3) Cabin:
I dont' need one but I won't mind having one and I know my wife will enjoy having something better than a tent on a trampoline or cramped accommodations on other shallow drafted boats within the price range. If having an enclosed toilet is what it takes to make my wife even more enthusiastic about going on the boat, so be it. Due to it's ugly shape the boat has a large cabin. It'll be nice to be able to put my pants on without doing some morning contortions. I'm getting a little old for that @#$%
Full enclosed cockpit and good confort at anchor. No more mosquitoes!

My bay is enclosed, and access to the main bay is about 2 miles upwind the predominant wind. Only expensive multihulls can get a decent VMG to get me out into the main bay and satisfy the shallow 1 foot draft requirement. No monohull under sail would make it fast -or at all- with board up.
Mine has a light 2 stroke 50hp. I would have preferred a smaller and lighter motor sufficient to get me out of the bay but heck it's on so I'm sure I'll enjoy put-putting at 10 knots when the wind dies or I just don't feel like it. Like take my wife out to a waterfront restaurant after work or something like that. Then sail back home. Big deal if it costs me a few bucks on gas, I don't pay marina fees.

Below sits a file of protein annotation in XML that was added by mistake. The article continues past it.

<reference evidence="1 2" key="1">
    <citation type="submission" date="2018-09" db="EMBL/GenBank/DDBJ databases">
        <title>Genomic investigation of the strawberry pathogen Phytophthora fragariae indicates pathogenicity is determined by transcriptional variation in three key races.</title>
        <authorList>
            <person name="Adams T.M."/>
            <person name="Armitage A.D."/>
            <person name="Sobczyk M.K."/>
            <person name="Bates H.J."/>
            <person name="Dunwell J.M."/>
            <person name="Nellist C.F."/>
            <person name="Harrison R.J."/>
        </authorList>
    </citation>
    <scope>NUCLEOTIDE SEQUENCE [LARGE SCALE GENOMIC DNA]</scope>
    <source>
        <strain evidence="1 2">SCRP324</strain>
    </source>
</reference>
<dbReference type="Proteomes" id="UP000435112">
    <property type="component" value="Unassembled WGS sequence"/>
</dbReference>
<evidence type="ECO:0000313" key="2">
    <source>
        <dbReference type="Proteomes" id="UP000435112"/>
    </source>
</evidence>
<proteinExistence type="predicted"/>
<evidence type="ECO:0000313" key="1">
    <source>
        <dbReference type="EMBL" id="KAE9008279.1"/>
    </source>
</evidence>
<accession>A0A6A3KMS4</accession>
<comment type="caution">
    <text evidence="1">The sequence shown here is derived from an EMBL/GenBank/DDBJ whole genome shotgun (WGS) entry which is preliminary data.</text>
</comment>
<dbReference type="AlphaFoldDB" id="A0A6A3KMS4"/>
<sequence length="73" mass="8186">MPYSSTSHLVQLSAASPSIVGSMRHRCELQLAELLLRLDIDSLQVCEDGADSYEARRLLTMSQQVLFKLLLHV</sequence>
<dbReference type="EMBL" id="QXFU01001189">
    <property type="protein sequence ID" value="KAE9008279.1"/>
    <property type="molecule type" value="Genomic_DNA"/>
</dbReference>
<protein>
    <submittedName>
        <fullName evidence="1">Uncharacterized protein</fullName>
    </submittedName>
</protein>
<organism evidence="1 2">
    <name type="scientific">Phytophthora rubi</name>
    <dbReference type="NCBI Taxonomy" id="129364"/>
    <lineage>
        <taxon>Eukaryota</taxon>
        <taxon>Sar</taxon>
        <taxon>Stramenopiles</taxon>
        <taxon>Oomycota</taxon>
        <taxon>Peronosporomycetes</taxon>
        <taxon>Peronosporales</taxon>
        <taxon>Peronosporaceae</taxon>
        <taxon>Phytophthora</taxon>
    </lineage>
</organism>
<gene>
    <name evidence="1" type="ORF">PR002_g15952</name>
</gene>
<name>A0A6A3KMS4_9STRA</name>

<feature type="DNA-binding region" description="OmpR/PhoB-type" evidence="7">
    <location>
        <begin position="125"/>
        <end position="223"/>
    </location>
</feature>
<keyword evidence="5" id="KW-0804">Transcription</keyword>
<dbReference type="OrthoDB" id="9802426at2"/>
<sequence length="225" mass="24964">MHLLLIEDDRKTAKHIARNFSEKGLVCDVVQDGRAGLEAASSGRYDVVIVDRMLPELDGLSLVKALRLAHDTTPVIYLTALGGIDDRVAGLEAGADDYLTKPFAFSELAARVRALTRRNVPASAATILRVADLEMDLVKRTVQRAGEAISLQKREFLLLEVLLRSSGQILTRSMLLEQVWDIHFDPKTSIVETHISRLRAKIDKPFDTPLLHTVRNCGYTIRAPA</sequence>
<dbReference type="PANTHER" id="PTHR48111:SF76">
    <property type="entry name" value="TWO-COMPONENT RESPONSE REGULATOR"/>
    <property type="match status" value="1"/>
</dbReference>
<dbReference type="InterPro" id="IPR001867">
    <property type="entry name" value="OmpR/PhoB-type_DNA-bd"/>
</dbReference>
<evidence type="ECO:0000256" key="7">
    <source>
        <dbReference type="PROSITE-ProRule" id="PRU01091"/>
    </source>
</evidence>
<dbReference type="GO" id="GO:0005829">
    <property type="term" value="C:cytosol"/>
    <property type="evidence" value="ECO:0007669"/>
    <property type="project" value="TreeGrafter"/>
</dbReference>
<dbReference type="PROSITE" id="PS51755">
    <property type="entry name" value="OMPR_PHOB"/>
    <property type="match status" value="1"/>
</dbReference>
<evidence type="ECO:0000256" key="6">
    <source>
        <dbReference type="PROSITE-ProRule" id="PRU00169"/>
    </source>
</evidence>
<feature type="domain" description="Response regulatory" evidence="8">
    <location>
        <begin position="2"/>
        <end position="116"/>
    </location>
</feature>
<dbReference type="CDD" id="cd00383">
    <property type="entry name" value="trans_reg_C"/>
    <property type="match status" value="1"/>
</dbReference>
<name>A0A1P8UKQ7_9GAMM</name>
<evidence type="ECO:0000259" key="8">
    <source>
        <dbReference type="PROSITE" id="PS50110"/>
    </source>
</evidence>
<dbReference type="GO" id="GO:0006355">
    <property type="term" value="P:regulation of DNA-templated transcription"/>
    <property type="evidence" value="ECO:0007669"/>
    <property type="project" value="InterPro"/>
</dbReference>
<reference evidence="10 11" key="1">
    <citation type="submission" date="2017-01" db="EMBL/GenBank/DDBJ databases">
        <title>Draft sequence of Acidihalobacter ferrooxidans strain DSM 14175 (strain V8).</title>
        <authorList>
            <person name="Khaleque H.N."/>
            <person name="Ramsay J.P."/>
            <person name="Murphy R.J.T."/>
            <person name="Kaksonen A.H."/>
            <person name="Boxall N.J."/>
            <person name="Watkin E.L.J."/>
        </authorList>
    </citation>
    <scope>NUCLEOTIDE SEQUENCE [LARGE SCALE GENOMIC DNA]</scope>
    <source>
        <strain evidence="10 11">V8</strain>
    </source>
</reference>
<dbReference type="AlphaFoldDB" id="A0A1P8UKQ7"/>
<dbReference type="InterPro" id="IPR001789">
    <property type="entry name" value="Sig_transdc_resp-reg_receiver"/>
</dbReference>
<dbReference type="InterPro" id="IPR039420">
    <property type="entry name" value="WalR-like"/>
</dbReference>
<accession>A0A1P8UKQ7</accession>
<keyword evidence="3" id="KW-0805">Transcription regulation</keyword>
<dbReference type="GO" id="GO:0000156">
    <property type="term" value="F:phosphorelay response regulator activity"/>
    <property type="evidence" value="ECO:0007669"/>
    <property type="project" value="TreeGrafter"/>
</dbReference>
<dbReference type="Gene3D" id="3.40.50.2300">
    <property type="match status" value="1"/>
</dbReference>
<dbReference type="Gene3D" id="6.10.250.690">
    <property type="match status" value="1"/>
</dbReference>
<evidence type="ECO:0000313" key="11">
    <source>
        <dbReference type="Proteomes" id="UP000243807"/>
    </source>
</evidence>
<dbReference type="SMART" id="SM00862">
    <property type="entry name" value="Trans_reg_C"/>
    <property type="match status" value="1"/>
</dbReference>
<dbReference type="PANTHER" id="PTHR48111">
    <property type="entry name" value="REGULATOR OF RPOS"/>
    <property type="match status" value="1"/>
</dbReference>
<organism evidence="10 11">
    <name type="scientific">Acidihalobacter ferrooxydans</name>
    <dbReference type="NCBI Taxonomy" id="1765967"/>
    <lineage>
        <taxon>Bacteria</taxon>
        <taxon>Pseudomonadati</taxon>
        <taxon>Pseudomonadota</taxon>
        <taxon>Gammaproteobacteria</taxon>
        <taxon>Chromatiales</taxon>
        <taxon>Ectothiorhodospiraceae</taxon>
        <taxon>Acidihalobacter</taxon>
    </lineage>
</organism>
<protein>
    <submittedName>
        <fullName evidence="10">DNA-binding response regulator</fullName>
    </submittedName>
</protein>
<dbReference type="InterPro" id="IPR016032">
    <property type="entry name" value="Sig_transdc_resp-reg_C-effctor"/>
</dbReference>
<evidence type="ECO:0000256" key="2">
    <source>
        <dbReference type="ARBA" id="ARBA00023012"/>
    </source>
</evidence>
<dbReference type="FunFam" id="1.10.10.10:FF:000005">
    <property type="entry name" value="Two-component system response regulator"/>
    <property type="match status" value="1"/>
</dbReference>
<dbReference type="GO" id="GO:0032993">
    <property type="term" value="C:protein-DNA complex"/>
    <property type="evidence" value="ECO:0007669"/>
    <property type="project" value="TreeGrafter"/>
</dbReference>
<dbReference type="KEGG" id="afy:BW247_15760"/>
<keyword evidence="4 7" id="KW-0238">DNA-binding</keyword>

5) Been there. Done that.
I love the posts from the "It's no good in 30 knots wind". I have a marina right next to me at the end of the bay and can assure you that over the last year I have NEVER seen one sailboat with sails up in high winds coming down the channel. I know because I work from home and I am out there sailing my windsurf every day it's possible.
I fully intend to rig my boat and get the sails needed to be safe in the upper ranges of cruising condition winds. I am talking about bay sailing here so a competent sailor and a decently prepared boat will be fine.
If I want to go offshore again, I'll get an offshore boat.

If I want to zoom at crazy speeds, I'll get on my Hobie Cat or my windsurfs.

For the bays and estuaries the 26X is a good compromise.

I bought a boat for what I want to do with it and where I will do it.
It's ugly and I know it. Big deal. ;D

If you have another sailboat that satisfies my requirements above for $15,000, please tell me and I might even buy it off you.

To recap:
Sailboat. 1 foot draft. Large cabin with enclosed toilet for the wifie. Full cockpit enclosure for me. 7 or 8 knots min on engine. 15,000 US dollars. Offers?
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post #90 of 114 Old 12-15-2006
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Eric...Welcome and great first post! Sounds like you've got the perfect boat for your situation...enjoy it!!